Britain is listed as having the fourth highest rates of obesity-related cancer among men in the world, according to new research.
The study, conducted by The Lancet, also revealed that British women are even more susceptible than men to develop cancer as a result of obesity, but compared more favourably to other nations.
The research, which compared 176 countries, found that among men, only the Czech Republic, Jorda, and Argentina had higher levels of obesity-linked cancer.
Each year in Britai, 4.4 per cent of cancer cases in men are associated with obesity. In total, this accounts for 7,217 cases annually.
The study demonstrates the increasing problems caused by obesity. In addition to cancer, the condition causes type 2 diabetes, stroke, and cardiovascular (heart) disease.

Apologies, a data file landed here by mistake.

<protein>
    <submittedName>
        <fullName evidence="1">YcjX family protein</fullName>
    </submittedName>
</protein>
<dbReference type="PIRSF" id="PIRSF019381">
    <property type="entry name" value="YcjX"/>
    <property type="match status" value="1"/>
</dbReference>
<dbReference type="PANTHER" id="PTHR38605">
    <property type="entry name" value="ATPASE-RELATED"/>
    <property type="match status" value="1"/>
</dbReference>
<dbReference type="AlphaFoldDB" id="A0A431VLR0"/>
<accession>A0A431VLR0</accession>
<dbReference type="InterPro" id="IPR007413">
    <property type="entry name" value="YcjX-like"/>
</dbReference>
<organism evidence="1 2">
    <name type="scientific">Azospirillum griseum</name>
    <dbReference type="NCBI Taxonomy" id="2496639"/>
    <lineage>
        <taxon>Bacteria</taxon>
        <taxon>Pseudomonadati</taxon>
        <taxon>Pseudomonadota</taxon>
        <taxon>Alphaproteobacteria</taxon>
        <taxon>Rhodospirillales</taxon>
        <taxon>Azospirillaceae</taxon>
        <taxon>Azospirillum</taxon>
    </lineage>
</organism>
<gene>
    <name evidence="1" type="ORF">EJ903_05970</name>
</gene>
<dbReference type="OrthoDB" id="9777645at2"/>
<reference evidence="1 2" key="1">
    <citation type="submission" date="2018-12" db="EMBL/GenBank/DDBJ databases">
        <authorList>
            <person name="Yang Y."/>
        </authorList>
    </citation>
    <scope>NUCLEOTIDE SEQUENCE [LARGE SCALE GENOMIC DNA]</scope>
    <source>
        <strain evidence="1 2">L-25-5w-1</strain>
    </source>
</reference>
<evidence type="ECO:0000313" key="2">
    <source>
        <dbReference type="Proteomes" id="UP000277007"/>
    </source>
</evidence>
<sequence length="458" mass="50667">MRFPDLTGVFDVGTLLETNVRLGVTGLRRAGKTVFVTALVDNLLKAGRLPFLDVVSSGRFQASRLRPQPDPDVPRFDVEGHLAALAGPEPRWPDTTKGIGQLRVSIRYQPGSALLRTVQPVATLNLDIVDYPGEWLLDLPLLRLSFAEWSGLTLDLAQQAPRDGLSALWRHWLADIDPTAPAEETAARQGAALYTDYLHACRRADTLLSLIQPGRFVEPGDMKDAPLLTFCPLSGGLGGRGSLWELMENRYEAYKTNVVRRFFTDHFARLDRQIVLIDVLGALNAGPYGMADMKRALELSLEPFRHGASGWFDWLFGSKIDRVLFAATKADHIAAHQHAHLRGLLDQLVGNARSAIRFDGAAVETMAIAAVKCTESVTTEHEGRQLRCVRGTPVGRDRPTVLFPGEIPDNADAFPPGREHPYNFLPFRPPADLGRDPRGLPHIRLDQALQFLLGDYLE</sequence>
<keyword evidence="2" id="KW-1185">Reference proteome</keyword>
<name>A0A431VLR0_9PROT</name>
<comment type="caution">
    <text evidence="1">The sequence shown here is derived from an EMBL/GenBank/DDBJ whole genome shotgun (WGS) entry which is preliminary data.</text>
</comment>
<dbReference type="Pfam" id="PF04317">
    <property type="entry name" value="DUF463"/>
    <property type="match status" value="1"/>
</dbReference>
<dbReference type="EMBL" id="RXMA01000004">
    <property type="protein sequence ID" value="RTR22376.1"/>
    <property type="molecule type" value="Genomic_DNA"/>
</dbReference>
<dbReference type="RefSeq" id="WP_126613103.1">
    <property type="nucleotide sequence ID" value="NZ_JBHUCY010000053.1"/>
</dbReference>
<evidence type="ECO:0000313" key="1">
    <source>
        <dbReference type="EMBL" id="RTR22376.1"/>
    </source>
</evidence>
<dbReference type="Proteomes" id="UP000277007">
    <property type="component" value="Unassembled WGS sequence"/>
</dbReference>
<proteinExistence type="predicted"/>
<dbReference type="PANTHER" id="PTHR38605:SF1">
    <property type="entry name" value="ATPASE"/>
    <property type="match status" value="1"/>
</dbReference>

Type 2 diabetes is often, but not always, caused by an unhealthy lifestyle: factors such as being overweight, not getting enough exercise, and eating an unhealthy diet can affect the disease’s development. Around 80 per cent of people with type 2 diabetes are, at the time of diagnosis, obese or overweight.
If not properly managed, type 2 diabetes can cause complications such as heart disease, stroke, amputations, kidney failure, and blindness. It causes more deaths than breast and prostate cancer put together.
Tam Fry, from the National Obesity Forum, said: “Putting it simply, these figures show that we are killing ourselves. Despite warnings for years that obesity causes a whole host of health problems […] the public is paying no attention.”
However, there are a number of reasons that individuals can be overweight: many of them are based on social factors that are largely beyond the control of the individual. Poor education can be a factor; as can the fact that many healthy foods (including vegetables) are expensive (while nutritionally poor white bread is very cheap). In addition, genetics and other medical conditions, such as thyroid disorders, can all play a part.

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